A Time of Triggers: Finding Freedom after Trauma

If you are like me, with a history of early trauma, then this is indeed a challenging time–at least for many of us living in America. When it became clear that Trump would win the election this past November, I regressed significantly. It was as if I curled up in a ball or dove into a burrow. Another way to put it–I froze.  I went into panic mode. My amygdala, that alarm in the brain, was having its way with me.

Since that day, I’ve turtled inward a number of times as a way to cope with perceived danger. Despair and depression began to manifest. Many who have experienced infant or early trauma, or any trauma at all, may react this way post-election. Some though who have experienced early trauma may feel protected by an imminent Trump presidency. I can only speak for myself. His denial of climate change, his hate speech against Muslims and Mexican immigrants, his incitement of violence at rallies, his predatory attitude with regard to women, his hysterical tweeting, and more, trigger my early trauma. How automatic my regression is in this climate of hostility!  I become that helpless baby operated on without anesthesia at one-month old.

It’s uncomfortable though to remain in this triggered state of panic and helplessness, and the sooner I realize that I am feeling helpless or panicked due to a trigger, the sooner I can find my way to my power and my sense of agency. Just recognizing the fact that my panicked, frozen state results from my fear of America being ruled by a tyrant helps me recover myself. I’m not this helpless baby; I’m a mature adult, managing myself with effective tools. One of the ways I’ve climbed out of my burrow again and again is by choosing an activity to engage in from my list ways to cope. 

Here are a few items on the list:  

  1. Take care of my home
  2. Strengthen bonds with like-minded people
  3. Go outdoors
  4. Reach out in support of Muslims and immigrants and those marginalized
  5. Read about those impacting the world in a loving, healing way
  6. Learn facts about history and consciousness, deprogramming propaganda 

These activities set me on a path of peace and stability.

To me, Trump is a living representation of the trauma state–a hyper-aroused amygdala. He projects fear, suspicion, alarm, and anxiety, spreading insecurity, but I don’t have to buy what he’s selling. Though I am more susceptible to his bullying as a result of my infant trauma, I have the power to unplug my somatic response of panic and my emotional response of terror.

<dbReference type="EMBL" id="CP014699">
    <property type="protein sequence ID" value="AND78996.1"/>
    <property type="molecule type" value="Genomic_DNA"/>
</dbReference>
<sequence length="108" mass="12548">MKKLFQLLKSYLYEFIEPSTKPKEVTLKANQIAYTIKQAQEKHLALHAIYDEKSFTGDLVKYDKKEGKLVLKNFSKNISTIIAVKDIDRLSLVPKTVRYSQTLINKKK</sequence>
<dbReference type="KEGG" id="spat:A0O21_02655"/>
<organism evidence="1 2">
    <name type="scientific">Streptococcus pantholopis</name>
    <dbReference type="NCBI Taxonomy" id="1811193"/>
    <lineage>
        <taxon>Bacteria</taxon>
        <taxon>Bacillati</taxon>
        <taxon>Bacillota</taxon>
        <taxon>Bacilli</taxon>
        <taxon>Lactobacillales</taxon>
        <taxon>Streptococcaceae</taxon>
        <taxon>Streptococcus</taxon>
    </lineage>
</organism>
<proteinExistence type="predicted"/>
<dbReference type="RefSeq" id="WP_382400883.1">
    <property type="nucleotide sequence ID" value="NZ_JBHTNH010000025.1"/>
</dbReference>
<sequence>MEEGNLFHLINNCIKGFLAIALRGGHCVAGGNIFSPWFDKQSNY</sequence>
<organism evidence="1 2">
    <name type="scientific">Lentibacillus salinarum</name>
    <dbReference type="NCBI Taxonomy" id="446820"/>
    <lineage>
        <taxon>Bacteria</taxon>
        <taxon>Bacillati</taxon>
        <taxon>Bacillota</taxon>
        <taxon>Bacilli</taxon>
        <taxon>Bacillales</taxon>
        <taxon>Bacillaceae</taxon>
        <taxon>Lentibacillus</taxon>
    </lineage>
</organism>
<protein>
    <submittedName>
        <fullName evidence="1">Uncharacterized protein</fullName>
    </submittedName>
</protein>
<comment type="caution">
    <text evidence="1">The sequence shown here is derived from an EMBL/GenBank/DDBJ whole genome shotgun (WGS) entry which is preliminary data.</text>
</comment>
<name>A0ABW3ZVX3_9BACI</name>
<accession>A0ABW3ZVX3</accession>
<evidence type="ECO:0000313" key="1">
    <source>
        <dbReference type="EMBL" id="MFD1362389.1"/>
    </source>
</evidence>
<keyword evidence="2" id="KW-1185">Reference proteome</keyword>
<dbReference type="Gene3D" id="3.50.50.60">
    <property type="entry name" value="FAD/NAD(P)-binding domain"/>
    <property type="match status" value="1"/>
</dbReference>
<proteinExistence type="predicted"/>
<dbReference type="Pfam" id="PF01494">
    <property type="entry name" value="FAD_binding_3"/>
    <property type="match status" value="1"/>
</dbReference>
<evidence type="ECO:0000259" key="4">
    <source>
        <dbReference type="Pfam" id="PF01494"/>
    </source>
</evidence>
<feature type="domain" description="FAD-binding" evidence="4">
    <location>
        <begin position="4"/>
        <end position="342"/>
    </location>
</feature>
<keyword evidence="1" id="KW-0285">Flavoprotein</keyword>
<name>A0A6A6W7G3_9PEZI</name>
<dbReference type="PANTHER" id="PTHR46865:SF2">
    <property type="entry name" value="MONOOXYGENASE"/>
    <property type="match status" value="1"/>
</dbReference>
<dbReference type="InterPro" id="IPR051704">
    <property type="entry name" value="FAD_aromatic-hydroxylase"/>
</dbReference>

Breathe. Sense the aliveness of my body. Awaken to my ability to create peace and stability. Re-contact the confidence in myself that I’ve cultivated over the years. The idea is not to ignore the very real dangers of a Trump presidency but to respond to it, not react. Live not from fears due to the triggers of the past but from a sense of power in the alive present. In this time when triggers abound, find freedom.

2 Responses to A Time of Triggers: Finding Freedom after Trauma
  1. Fred Vanderbom
    December 28, 2016 | 3:21 am

    The sadness, panic, and helplessness you feel, Wendy, are being felt by countless many around the world. Thank you for putting into words something of your both troubled and mature response to Trump’s election. We do well to recognize and embrace both.
    Because outside the USA we are not quite as directly and fully involved in what has happened in your country (in Australia we have our own self-made failures and shame), I have not (yet) experienced triggers related to Trump. But I have other things that are unwanted or unexpected and trigger my ptsd-related emotions.
    But all of us (regardless of our location and political and other convictions) do well to be “mindful” as often as we need to be of our personal responsibility to be the best ambassadors of wisdom, goodness, peace and healing we can be.

  2. Wendy
    December 28, 2016 | 11:44 am

    Thank you for this beautiful response. I feel your sympathy and am comforted by it. I hope others feel this, too. I love your point about our “personal responsibility” to be “the best ambassadors.” If we can stay fast to our principles of friendship, we will weather the storm. We must remain not only friends to others but friends to ourselves–compassion within and without. If we react to politics because of past trauma, let’s forgive ourselves and respond when we can in “goodness” and “healing.”

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